Court orders White House to preserve e-mail backups

A federal district court judge issued a temporary restraining order today requiring the Bush administration to safeguard backup media files that may contain copies of millions of White House e-mail messages — the subject of ongoing litigation.

Citizens for Responsibility and Ethics in Washington (CREW), a watchdog group, requested the order last month. It and George Washington University’s National Security Archive are suing the Bush administration for allegedly failing to “recover, restore and preserve certain electronic communications created and/or received within the White House.”

The complaint alleges that since 2003 the Bush administration has illegally discarded about 5 million e-mail messages that it was required to keep under records laws. The plaintiffs are demanding that the missing messages be restored using the backup media files and that the administration implement a new “adequate electronic management system.”

The groups’ lawsuits against the Executive Office of the President, the White House’s Office of Administration, and the National Archives and Records Administration have now been consolidated.

CREW filed for the temporary restraining order after the group said it did not receive adequate assurances from the White House that the backups were being protected.

The decision by the U.S. District Court for the District of Columbia confirms a magistrate’s earlier recommendation that the order be issued. Under the temporary restraining order, the defendants are required to safeguard all media in their possession as of Nov. 12.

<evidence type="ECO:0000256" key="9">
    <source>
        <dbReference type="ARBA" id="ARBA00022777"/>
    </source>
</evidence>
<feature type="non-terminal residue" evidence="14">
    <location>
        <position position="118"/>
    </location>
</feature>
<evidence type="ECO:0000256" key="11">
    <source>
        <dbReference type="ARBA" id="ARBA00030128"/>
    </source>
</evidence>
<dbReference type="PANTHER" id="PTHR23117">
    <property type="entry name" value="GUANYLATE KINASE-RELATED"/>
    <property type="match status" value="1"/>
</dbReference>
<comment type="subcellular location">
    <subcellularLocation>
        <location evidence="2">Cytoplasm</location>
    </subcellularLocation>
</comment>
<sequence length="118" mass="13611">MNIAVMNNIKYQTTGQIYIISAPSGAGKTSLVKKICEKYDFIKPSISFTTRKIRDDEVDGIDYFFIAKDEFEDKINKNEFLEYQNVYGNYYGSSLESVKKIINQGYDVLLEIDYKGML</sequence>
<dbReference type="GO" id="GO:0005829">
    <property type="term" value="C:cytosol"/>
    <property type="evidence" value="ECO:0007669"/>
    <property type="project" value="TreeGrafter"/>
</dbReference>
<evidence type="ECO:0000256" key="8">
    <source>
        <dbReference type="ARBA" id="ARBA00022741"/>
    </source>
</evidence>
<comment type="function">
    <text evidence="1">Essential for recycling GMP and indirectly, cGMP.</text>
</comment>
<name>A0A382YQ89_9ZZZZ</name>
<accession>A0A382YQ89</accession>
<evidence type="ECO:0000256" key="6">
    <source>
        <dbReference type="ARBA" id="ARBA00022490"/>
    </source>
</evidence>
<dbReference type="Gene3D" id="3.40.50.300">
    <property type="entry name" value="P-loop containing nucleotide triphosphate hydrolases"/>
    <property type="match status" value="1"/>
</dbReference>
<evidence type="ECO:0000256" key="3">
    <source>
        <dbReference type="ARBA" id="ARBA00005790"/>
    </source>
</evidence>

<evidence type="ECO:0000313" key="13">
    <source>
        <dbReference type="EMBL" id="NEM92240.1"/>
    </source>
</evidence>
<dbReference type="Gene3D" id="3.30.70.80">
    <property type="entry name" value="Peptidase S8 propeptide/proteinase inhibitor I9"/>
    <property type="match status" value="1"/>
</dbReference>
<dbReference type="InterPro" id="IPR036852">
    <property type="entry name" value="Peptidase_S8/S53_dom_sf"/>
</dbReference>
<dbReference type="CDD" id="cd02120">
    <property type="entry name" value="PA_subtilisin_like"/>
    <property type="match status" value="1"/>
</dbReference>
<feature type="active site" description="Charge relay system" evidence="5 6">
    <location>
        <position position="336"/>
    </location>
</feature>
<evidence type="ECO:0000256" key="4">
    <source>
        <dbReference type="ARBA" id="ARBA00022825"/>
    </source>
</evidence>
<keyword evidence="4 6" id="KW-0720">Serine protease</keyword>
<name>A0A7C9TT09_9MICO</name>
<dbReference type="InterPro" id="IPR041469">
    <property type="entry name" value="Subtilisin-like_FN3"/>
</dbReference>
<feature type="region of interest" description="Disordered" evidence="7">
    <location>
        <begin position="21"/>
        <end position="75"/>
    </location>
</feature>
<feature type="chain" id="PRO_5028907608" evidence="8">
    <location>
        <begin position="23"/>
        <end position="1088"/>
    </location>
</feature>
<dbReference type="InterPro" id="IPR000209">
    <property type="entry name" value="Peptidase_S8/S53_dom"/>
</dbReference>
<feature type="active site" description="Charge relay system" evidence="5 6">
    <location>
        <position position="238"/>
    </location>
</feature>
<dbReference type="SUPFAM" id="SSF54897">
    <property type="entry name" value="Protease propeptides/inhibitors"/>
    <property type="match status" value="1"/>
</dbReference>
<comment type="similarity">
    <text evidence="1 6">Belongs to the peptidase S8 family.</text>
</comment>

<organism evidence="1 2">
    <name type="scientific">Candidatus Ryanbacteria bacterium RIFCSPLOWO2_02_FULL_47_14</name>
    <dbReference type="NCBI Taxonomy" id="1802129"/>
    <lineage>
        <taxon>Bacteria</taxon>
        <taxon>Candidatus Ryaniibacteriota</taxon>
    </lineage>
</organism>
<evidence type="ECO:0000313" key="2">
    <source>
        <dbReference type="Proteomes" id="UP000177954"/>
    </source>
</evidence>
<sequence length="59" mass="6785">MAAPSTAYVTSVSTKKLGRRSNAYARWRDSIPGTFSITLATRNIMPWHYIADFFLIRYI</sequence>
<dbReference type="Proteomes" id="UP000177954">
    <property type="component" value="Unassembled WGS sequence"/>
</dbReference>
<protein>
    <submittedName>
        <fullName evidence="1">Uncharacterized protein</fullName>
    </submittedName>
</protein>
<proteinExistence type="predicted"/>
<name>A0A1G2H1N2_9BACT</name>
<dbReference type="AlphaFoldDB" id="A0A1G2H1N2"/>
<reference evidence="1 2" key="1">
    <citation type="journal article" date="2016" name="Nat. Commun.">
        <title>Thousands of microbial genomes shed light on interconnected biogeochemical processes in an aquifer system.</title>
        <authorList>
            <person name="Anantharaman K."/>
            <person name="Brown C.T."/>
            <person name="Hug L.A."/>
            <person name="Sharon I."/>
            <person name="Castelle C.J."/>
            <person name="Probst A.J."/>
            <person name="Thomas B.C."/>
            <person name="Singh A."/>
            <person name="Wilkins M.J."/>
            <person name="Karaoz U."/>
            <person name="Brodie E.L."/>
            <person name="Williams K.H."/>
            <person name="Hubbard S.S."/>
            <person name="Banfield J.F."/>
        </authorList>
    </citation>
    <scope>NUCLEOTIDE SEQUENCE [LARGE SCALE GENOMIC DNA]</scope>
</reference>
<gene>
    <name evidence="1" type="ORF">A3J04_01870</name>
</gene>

But because the order is not retroactive, it does not clarify what has happened to the backups since 2003, said Meredith Fuchs, the National Security Archive’s general counsel. Concerns that the backups could have been erased in the past four years -- perhaps as part of normal business processes -- coupled with the limited time remaining for the Bush administration prompted the plaintiffs to ask for an expedited discovery process, she said.

The Bush administration formally opposed the early discovery request Nov. 9, she said.


"We will study the Court's order and the magistrate's recommendations," said White House spokesman Blair Jones. "However, the Office of Administration has been taking steps to maintain and preserve backup tapes for the official email system. We have provided assurances to the plaintiffs and to the Court that these steps were being taken. We will continue preserving the tapes in compliance with the Court's order."

About the Author

Ben Bain is a reporter for Federal Computer Week.

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